New Testament pseudonymity and deception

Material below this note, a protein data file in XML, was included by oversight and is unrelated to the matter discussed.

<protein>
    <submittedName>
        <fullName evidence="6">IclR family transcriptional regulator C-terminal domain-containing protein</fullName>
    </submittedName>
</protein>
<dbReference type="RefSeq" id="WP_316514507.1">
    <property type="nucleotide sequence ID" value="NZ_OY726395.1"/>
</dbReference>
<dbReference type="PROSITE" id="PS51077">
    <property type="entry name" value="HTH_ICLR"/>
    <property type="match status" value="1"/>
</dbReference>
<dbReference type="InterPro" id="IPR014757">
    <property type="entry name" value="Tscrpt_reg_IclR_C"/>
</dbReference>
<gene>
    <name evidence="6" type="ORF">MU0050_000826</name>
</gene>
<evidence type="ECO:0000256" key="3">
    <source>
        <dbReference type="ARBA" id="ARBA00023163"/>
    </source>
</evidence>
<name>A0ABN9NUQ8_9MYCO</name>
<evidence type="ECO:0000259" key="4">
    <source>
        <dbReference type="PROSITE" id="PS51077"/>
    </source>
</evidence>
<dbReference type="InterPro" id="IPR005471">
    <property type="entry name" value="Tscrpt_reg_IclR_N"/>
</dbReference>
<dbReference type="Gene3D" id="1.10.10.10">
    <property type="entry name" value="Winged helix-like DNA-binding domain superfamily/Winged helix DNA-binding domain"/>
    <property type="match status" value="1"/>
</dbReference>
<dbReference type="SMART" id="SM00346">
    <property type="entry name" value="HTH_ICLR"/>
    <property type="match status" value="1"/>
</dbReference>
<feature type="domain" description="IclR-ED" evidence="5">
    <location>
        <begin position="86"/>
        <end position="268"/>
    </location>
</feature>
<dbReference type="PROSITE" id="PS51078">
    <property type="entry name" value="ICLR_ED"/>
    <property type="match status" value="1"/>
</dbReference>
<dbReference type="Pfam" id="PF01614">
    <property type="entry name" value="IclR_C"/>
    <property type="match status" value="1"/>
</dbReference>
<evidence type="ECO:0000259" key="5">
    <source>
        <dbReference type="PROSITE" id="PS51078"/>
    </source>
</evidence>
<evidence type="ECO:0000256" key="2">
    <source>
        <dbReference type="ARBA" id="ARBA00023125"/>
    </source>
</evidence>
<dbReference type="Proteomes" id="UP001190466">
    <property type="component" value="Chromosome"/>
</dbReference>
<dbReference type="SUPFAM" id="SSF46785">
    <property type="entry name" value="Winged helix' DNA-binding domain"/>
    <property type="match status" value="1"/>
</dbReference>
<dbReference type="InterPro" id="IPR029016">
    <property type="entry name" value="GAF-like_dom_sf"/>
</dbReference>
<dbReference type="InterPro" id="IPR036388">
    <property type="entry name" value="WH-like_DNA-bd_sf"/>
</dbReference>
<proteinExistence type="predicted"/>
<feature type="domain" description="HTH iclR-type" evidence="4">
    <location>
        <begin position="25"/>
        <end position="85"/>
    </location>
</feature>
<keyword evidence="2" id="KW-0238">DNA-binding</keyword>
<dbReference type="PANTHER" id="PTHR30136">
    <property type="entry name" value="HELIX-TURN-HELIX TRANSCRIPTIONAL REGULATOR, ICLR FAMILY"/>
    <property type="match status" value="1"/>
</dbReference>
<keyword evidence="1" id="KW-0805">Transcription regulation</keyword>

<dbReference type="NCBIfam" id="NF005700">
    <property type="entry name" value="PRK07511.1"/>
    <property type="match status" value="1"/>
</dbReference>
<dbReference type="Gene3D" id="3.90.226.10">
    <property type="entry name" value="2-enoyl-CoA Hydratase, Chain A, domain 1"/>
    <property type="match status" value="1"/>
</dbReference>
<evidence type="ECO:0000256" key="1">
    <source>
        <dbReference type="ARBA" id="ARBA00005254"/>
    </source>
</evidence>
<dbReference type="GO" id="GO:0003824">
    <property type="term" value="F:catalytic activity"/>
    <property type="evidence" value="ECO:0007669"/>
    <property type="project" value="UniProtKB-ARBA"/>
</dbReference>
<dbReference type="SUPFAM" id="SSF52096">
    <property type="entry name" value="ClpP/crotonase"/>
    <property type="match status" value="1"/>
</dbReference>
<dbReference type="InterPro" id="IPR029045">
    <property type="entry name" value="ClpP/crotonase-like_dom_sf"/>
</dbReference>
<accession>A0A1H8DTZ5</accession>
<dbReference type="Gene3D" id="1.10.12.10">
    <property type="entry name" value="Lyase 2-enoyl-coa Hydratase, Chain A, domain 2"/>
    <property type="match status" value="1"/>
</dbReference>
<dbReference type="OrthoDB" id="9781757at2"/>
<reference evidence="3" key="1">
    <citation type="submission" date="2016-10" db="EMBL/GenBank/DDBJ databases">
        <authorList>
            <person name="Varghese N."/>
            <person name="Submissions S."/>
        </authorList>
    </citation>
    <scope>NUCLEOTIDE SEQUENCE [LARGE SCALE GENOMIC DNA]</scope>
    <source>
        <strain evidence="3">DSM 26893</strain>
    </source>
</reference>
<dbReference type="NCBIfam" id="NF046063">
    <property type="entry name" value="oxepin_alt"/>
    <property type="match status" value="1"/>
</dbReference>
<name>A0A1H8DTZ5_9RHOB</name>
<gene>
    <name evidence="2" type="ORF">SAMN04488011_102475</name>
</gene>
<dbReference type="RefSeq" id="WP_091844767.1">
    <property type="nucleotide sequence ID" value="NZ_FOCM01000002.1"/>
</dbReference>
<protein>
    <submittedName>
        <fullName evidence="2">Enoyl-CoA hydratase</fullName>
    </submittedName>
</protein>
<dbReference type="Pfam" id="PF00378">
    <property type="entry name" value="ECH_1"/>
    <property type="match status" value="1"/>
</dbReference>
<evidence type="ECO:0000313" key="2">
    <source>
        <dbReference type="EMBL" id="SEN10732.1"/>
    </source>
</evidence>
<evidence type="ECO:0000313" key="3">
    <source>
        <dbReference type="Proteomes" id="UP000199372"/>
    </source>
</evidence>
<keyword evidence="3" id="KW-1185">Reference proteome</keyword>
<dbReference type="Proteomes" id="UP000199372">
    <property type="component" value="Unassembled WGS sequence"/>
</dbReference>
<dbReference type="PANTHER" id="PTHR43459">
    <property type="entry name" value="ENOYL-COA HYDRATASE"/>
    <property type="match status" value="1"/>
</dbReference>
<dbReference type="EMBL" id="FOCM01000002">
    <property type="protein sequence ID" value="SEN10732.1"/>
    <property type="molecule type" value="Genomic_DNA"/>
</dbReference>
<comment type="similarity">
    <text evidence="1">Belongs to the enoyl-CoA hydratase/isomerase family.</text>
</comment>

This study provides afresh an answer to the question: "If there are pseudonymous letters in the New Testament, what can be said about their intention and reception?" A survey of scholarship shows the need for the present inquiry. Five primary areas are investigated. First, an examination of various Greco-Roman and Christian texts reveals that sometimes in antiquity pseudonymous documents were written with no intention to deceive (e.g. some of the Pythagorean literature). However, not every writing in antiquity was written in the same spirit. For, it is then shown that many writers in Greco-Roman antiquity, including early Christians, had scruples regarding literary property and pseudonymity. Second, a comparison of some Greco-Roman pseudepigraphal epistles with the disputed Pauline letters reveals that non-deceptive pseudonymity is possible for the latter works, if pseudonymous, in the light of the analogy of many of the former writings. Thus, contrary to the views of some scholars, a historical and analogous precedent exists for non-deceptive pseudo-Pauline letters, if present in the NT. Third, a study of the available documentary evidence indicates that the early Church (second-century onwards) generally did not accept apostolic pseudepigrapha, and suggests that it regarded such writings as deceptive. These responses to apostolic pseudepigrapha act as a background against which some of the alleged NT pseudepigrapha are later evaluated. Fourth, an examination of the early Church's understanding of apostolic authority shows the uniqueness of the apostolic office in the first and second centuries. This evidence is marshalled against the assumption that a discontinuity of attributes towards pseudepigrapha exists between the first and second-century Churches. It is suggested that apostolic authority may have provided the impetus to write under the names of the apostles, but that this practice was not acceptable. Finally, it is suggested that the use of the pseudonym may have been less appropriate in letters than in other genres.